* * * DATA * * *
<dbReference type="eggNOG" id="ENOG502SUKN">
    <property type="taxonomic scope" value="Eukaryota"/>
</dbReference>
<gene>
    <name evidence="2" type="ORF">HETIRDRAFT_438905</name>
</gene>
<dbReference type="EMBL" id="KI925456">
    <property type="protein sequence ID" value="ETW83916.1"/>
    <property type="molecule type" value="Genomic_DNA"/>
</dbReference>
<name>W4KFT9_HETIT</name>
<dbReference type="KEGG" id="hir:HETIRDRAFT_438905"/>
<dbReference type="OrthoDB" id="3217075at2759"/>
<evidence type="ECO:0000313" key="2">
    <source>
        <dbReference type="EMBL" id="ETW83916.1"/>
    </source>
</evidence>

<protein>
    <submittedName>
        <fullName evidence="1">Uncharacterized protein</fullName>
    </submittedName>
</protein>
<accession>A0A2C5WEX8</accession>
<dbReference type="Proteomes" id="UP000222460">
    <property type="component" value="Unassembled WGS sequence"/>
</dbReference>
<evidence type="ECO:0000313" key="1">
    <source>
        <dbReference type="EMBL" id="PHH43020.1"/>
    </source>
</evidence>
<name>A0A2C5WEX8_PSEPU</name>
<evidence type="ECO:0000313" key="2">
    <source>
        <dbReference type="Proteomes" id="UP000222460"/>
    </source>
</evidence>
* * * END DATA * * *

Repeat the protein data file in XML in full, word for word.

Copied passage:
<dbReference type="eggNOG" id="ENOG502SUKN">
    <property type="taxonomic scope" value="Eukaryota"/>
</dbReference>
<gene>
    <name evidence="2" type="ORF">HETIRDRAFT_438905</name>
</gene>
<dbReference type="EMBL" id="KI925456">
    <property type="protein sequence ID" value="ETW83916.1"/>
    <property type="molecule type" value="Genomic_DNA"/>
</dbReference>
<name>W4KFT9_HETIT</name>
<dbReference type="KEGG" id="hir:HETIRDRAFT_438905"/>
<dbReference type="OrthoDB" id="3217075at2759"/>
<evidence type="ECO:0000313" key="2">
    <source>
        <dbReference type="EMBL" id="ETW83916.1"/>
    </source>
</evidence>

<protein>
    <submittedName>
        <fullName evidence="1">Uncharacterized protein</fullName>
    </submittedName>
</protein>
<accession>A0A2C5WEX8</accession>
<dbReference type="Proteomes" id="UP000222460">
    <property type="component" value="Unassembled WGS sequence"/>
</dbReference>
<evidence type="ECO:0000313" key="1">
    <source>
        <dbReference type="EMBL" id="PHH43020.1"/>
    </source>
</evidence>
<name>A0A2C5WEX8_PSEPU</name>
<evidence type="ECO:0000313" key="2">
    <source>
        <dbReference type="Proteomes" id="UP000222460"/>
    </source>
</evidence>